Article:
site.bta800 Artefacts and New Floor Mosaics Found near Devnya in Last Archaeological Season

800 Artefacts and New Floor Mosaics Found near Devnya in Last Archaeological Season
800 Artefacts and New Floor Mosaics Found near Devnya in Last Archaeological Season
The director of the Museum of Mosaics, Ivan Sutev, at the site of the Marcianopolis excavations, near Devnya, Northeastern Bulgaria, January 15, 2024 (BTA Photo)

During their work last summer, archaeologists discovered nearly 800 artifacts in the archaeological reserve of Marcianopolis near Devnya, the director of the Museum of Mosaics, Ivan Sutev, told BTA. Excavations at the site continue.

Among the new discoveries are floor mosaics with early Christian design. It was found in the remains of a building. Archaeologists are not yet sure whether it was public building or it belonged to a rich Roman citizen.  

During the past archeological season, researchers restored bronze vessels discovered in the 1990s in a brick-walled tomb dating to the late 2nd - early 3rd century. They will be placed in a special display in the museum. The vessels had a ritual use and were related to the personality of the person buried, Sutev explained. They are richly decorated and the workmanship is exquisite, he added. The find includes a vessel for pouring liquids as offering to a deity, and a wine jug with a trefoil mouth (oenochoe). A simple kitchen pan was also found along with these. All this leads archaeologists to suggest that a Roman citizen of Marcianopolis may have been laid to rest in the tomb, but that he may have had more specific functions: a soldier, a cook or even a priest, Sutev said.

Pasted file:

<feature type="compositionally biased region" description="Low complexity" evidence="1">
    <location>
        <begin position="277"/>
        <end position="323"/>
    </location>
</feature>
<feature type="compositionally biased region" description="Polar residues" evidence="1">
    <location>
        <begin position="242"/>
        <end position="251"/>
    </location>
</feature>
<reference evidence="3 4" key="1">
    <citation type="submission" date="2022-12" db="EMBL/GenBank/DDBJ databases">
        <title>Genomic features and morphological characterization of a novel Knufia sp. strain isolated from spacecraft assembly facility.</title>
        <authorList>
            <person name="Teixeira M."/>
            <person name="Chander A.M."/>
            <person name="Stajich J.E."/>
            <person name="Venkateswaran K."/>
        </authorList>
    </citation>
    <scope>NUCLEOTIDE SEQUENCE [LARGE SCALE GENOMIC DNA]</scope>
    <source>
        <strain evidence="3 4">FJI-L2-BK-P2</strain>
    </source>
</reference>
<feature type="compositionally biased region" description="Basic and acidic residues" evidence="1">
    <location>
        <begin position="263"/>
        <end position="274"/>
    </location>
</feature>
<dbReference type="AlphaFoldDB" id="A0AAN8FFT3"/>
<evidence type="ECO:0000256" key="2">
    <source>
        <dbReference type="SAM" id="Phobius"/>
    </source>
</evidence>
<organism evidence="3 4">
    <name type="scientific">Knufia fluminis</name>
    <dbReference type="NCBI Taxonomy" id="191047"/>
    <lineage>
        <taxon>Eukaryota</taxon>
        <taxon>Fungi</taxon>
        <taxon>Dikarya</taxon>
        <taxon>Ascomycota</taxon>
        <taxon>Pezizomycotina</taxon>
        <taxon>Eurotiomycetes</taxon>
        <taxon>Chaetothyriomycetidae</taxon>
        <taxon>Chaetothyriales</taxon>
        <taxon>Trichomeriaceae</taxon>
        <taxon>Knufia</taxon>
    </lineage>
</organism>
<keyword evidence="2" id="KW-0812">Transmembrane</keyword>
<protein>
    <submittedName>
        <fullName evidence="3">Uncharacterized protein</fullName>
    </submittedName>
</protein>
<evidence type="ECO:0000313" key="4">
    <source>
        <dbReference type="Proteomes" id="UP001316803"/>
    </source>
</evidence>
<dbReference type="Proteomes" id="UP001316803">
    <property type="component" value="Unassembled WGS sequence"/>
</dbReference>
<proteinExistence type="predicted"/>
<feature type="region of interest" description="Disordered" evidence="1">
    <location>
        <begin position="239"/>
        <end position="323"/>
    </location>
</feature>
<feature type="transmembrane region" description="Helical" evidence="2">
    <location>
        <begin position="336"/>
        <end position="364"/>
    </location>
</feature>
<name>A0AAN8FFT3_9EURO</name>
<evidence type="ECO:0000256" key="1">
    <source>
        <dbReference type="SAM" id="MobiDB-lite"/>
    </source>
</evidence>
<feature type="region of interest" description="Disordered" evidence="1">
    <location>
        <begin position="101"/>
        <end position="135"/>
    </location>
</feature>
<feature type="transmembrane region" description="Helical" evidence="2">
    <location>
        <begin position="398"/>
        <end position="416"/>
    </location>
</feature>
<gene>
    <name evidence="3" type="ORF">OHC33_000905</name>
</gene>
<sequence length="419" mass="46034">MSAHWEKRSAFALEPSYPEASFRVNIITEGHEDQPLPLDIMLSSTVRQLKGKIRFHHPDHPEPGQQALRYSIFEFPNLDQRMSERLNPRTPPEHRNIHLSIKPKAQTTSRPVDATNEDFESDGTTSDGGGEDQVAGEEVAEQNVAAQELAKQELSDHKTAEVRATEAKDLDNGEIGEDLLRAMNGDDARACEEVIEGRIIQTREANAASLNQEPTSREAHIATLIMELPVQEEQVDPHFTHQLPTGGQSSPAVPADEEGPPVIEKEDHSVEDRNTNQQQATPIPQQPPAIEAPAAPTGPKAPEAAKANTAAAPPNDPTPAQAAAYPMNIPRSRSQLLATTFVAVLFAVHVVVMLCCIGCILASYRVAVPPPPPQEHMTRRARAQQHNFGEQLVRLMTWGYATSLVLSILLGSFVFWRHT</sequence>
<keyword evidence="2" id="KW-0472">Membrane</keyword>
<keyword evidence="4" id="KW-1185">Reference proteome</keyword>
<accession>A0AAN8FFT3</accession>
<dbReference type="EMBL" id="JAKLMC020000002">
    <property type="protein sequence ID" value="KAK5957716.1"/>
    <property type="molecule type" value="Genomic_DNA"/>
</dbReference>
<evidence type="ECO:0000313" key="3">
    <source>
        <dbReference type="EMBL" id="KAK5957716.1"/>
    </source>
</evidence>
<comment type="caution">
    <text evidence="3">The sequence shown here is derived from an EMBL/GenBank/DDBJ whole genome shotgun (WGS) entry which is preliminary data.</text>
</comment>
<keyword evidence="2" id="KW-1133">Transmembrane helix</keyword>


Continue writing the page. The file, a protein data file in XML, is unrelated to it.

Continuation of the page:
Smaller objects will be exhibited along with the vessels in the special showcase, including components from a folding magistrate's chair, which are made in the shape of lion and bear heads. They were cast in stone molds, he explained.

During excavations in 2023, pottery was found in the area around the basilica and that has now been restored. Among these are an exquisite crater-shaped pot for liquids as well as a mortarium vessel for liquids. These were in the building with the floor mosaics. Coins from the time of Emperor Theodosius II were also found scattered on the floor. 

In 447, Marcionopolis was captured and destroyed by Attila's Huns, who overran the entire Balkan Peninsula but failed to capture Constantinople. That is determined by 20 gold coins that were scattered on the floor of the building under study. On one side of the coins is the image of Theodosius II and on the other - the patron goddess of Constantinople. Among the coins discovered during the excavations in Marcianopolis were also those from the founding of the city in the 2nd century. The latter are dated to the 6th century, from the time of Emperor Justinian. 

Marcianopolis was the capital of the province of Moesia Inferior. From the year 366 to 369, it was the residence of Emperor Valens. From Marcianopolis, he ruled together with part of the Constantinople Senate, issued decrees and wrote his official correspondence. 

/MY/

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By 05:11 on 15.04.2024 Today`s news

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